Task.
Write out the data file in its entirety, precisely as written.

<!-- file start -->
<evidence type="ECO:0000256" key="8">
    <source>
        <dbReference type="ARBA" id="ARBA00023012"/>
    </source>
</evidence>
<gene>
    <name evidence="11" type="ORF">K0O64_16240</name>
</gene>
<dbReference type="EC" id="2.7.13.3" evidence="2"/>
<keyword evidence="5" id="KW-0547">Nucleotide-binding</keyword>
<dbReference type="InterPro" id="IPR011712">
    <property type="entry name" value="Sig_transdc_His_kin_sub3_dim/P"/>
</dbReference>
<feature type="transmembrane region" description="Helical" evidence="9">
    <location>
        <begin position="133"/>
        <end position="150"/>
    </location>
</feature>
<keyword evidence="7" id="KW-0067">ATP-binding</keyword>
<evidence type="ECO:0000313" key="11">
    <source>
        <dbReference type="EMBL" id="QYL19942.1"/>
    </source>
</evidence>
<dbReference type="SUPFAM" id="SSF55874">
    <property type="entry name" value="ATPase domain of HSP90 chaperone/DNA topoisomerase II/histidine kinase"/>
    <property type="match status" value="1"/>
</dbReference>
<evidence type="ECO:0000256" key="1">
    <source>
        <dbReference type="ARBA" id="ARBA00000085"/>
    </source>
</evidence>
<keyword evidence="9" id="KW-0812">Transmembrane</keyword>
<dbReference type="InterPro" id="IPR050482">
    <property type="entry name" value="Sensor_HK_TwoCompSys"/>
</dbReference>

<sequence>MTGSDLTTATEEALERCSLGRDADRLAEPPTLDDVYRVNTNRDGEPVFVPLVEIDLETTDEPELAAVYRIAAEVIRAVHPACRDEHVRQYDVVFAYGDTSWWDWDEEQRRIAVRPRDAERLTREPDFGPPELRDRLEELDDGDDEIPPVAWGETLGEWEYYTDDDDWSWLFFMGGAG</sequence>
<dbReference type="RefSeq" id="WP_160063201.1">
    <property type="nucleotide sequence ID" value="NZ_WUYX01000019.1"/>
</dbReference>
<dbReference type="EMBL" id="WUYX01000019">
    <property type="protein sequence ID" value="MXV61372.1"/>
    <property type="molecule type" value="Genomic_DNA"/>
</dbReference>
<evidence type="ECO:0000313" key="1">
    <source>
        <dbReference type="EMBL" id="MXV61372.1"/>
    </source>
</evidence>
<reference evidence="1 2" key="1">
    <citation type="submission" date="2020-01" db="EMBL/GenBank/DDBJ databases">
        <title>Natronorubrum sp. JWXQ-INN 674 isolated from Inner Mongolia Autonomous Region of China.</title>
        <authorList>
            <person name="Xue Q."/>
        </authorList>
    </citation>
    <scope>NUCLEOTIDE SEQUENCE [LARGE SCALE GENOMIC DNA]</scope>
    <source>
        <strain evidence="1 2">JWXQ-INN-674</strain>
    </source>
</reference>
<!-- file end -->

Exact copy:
<evidence type="ECO:0000256" key="8">
    <source>
        <dbReference type="ARBA" id="ARBA00023012"/>
    </source>
</evidence>
<gene>
    <name evidence="11" type="ORF">K0O64_16240</name>
</gene>
<dbReference type="EC" id="2.7.13.3" evidence="2"/>
<keyword evidence="5" id="KW-0547">Nucleotide-binding</keyword>
<dbReference type="InterPro" id="IPR011712">
    <property type="entry name" value="Sig_transdc_His_kin_sub3_dim/P"/>
</dbReference>
<feature type="transmembrane region" description="Helical" evidence="9">
    <location>
        <begin position="133"/>
        <end position="150"/>
    </location>
</feature>
<keyword evidence="7" id="KW-0067">ATP-binding</keyword>
<evidence type="ECO:0000313" key="11">
    <source>
        <dbReference type="EMBL" id="QYL19942.1"/>
    </source>
</evidence>
<dbReference type="SUPFAM" id="SSF55874">
    <property type="entry name" value="ATPase domain of HSP90 chaperone/DNA topoisomerase II/histidine kinase"/>
    <property type="match status" value="1"/>
</dbReference>
<evidence type="ECO:0000256" key="1">
    <source>
        <dbReference type="ARBA" id="ARBA00000085"/>
    </source>
</evidence>
<keyword evidence="9" id="KW-0812">Transmembrane</keyword>
<dbReference type="InterPro" id="IPR050482">
    <property type="entry name" value="Sensor_HK_TwoCompSys"/>
</dbReference>

<sequence>MTGSDLTTATEEALERCSLGRDADRLAEPPTLDDVYRVNTNRDGEPVFVPLVEIDLETTDEPELAAVYRIAAEVIRAVHPACRDEHVRQYDVVFAYGDTSWWDWDEEQRRIAVRPRDAERLTREPDFGPPELRDRLEELDDGDDEIPPVAWGETLGEWEYYTDDDDWSWLFFMGGAG</sequence>
<dbReference type="RefSeq" id="WP_160063201.1">
    <property type="nucleotide sequence ID" value="NZ_WUYX01000019.1"/>
</dbReference>
<dbReference type="EMBL" id="WUYX01000019">
    <property type="protein sequence ID" value="MXV61372.1"/>
    <property type="molecule type" value="Genomic_DNA"/>
</dbReference>
<evidence type="ECO:0000313" key="1">
    <source>
        <dbReference type="EMBL" id="MXV61372.1"/>
    </source>
</evidence>
<reference evidence="1 2" key="1">
    <citation type="submission" date="2020-01" db="EMBL/GenBank/DDBJ databases">
        <title>Natronorubrum sp. JWXQ-INN 674 isolated from Inner Mongolia Autonomous Region of China.</title>
        <authorList>
            <person name="Xue Q."/>
        </authorList>
    </citation>
    <scope>NUCLEOTIDE SEQUENCE [LARGE SCALE GENOMIC DNA]</scope>
    <source>
        <strain evidence="1 2">JWXQ-INN-674</strain>
    </source>
</reference>